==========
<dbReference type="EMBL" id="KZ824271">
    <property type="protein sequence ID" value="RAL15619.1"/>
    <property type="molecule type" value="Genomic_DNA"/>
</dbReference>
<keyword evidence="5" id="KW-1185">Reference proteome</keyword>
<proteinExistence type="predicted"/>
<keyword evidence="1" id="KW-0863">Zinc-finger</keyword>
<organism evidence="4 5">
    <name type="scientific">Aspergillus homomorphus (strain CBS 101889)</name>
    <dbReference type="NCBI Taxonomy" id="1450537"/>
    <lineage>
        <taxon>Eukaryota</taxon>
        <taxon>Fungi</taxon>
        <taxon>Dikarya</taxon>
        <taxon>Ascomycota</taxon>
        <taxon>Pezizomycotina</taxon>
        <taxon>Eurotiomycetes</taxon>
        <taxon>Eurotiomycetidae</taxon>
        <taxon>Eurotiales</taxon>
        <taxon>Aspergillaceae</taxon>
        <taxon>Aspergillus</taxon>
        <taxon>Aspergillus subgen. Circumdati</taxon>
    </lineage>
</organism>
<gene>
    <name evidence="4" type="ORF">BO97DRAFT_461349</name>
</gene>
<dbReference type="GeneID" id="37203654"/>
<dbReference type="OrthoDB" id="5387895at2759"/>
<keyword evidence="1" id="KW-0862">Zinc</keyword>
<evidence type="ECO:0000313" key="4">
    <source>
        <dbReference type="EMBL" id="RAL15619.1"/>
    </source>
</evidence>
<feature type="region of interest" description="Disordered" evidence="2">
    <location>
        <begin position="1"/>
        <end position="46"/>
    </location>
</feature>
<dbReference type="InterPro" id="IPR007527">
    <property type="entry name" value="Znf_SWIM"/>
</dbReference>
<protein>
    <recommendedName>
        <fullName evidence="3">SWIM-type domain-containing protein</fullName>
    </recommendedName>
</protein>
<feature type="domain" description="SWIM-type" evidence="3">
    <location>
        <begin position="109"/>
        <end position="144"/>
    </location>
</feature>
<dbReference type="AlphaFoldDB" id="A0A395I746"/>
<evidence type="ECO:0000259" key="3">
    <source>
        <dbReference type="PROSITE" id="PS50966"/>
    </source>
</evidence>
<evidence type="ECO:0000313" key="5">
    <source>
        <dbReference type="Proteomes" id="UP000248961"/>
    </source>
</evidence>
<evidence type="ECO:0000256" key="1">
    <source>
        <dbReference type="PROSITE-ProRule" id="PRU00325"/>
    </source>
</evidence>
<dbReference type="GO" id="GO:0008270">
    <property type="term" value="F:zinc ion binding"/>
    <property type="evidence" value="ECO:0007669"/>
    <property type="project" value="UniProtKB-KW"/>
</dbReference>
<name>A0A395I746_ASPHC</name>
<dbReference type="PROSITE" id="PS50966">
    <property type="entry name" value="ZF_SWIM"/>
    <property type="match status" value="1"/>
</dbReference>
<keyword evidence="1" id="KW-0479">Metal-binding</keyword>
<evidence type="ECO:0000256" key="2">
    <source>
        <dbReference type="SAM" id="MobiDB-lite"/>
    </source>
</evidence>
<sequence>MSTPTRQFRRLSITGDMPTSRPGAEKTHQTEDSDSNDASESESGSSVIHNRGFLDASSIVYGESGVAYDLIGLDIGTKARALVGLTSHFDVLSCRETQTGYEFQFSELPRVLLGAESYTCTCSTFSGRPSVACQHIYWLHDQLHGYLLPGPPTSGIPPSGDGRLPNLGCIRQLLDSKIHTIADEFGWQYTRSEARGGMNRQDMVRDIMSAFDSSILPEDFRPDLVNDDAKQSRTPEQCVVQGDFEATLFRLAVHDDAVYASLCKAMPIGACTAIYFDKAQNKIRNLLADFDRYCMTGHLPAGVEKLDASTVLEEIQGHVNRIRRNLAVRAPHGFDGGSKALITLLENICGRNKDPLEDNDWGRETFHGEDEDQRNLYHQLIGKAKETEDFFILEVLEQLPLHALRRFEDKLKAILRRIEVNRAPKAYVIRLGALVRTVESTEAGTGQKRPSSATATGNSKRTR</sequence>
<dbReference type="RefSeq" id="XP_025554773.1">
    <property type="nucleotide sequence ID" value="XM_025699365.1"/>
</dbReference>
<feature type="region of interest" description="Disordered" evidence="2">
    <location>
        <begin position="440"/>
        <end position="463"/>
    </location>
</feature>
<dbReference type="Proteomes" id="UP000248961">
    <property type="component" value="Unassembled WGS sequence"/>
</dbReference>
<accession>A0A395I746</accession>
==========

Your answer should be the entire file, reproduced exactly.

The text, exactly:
<dbReference type="EMBL" id="KZ824271">
    <property type="protein sequence ID" value="RAL15619.1"/>
    <property type="molecule type" value="Genomic_DNA"/>
</dbReference>
<keyword evidence="5" id="KW-1185">Reference proteome</keyword>
<proteinExistence type="predicted"/>
<keyword evidence="1" id="KW-0863">Zinc-finger</keyword>
<organism evidence="4 5">
    <name type="scientific">Aspergillus homomorphus (strain CBS 101889)</name>
    <dbReference type="NCBI Taxonomy" id="1450537"/>
    <lineage>
        <taxon>Eukaryota</taxon>
        <taxon>Fungi</taxon>
        <taxon>Dikarya</taxon>
        <taxon>Ascomycota</taxon>
        <taxon>Pezizomycotina</taxon>
        <taxon>Eurotiomycetes</taxon>
        <taxon>Eurotiomycetidae</taxon>
        <taxon>Eurotiales</taxon>
        <taxon>Aspergillaceae</taxon>
        <taxon>Aspergillus</taxon>
        <taxon>Aspergillus subgen. Circumdati</taxon>
    </lineage>
</organism>
<gene>
    <name evidence="4" type="ORF">BO97DRAFT_461349</name>
</gene>
<dbReference type="GeneID" id="37203654"/>
<dbReference type="OrthoDB" id="5387895at2759"/>
<keyword evidence="1" id="KW-0862">Zinc</keyword>
<evidence type="ECO:0000313" key="4">
    <source>
        <dbReference type="EMBL" id="RAL15619.1"/>
    </source>
</evidence>
<feature type="region of interest" description="Disordered" evidence="2">
    <location>
        <begin position="1"/>
        <end position="46"/>
    </location>
</feature>
<dbReference type="InterPro" id="IPR007527">
    <property type="entry name" value="Znf_SWIM"/>
</dbReference>
<protein>
    <recommendedName>
        <fullName evidence="3">SWIM-type domain-containing protein</fullName>
    </recommendedName>
</protein>
<feature type="domain" description="SWIM-type" evidence="3">
    <location>
        <begin position="109"/>
        <end position="144"/>
    </location>
</feature>
<dbReference type="AlphaFoldDB" id="A0A395I746"/>
<evidence type="ECO:0000259" key="3">
    <source>
        <dbReference type="PROSITE" id="PS50966"/>
    </source>
</evidence>
<evidence type="ECO:0000313" key="5">
    <source>
        <dbReference type="Proteomes" id="UP000248961"/>
    </source>
</evidence>
<evidence type="ECO:0000256" key="1">
    <source>
        <dbReference type="PROSITE-ProRule" id="PRU00325"/>
    </source>
</evidence>
<dbReference type="GO" id="GO:0008270">
    <property type="term" value="F:zinc ion binding"/>
    <property type="evidence" value="ECO:0007669"/>
    <property type="project" value="UniProtKB-KW"/>
</dbReference>
<name>A0A395I746_ASPHC</name>
<dbReference type="PROSITE" id="PS50966">
    <property type="entry name" value="ZF_SWIM"/>
    <property type="match status" value="1"/>
</dbReference>
<keyword evidence="1" id="KW-0479">Metal-binding</keyword>
<evidence type="ECO:0000256" key="2">
    <source>
        <dbReference type="SAM" id="MobiDB-lite"/>
    </source>
</evidence>
<sequence>MSTPTRQFRRLSITGDMPTSRPGAEKTHQTEDSDSNDASESESGSSVIHNRGFLDASSIVYGESGVAYDLIGLDIGTKARALVGLTSHFDVLSCRETQTGYEFQFSELPRVLLGAESYTCTCSTFSGRPSVACQHIYWLHDQLHGYLLPGPPTSGIPPSGDGRLPNLGCIRQLLDSKIHTIADEFGWQYTRSEARGGMNRQDMVRDIMSAFDSSILPEDFRPDLVNDDAKQSRTPEQCVVQGDFEATLFRLAVHDDAVYASLCKAMPIGACTAIYFDKAQNKIRNLLADFDRYCMTGHLPAGVEKLDASTVLEEIQGHVNRIRRNLAVRAPHGFDGGSKALITLLENICGRNKDPLEDNDWGRETFHGEDEDQRNLYHQLIGKAKETEDFFILEVLEQLPLHALRRFEDKLKAILRRIEVNRAPKAYVIRLGALVRTVESTEAGTGQKRPSSATATGNSKRTR</sequence>
<dbReference type="RefSeq" id="XP_025554773.1">
    <property type="nucleotide sequence ID" value="XM_025699365.1"/>
</dbReference>
<feature type="region of interest" description="Disordered" evidence="2">
    <location>
        <begin position="440"/>
        <end position="463"/>
    </location>
</feature>
<dbReference type="Proteomes" id="UP000248961">
    <property type="component" value="Unassembled WGS sequence"/>
</dbReference>
<accession>A0A395I746</accession>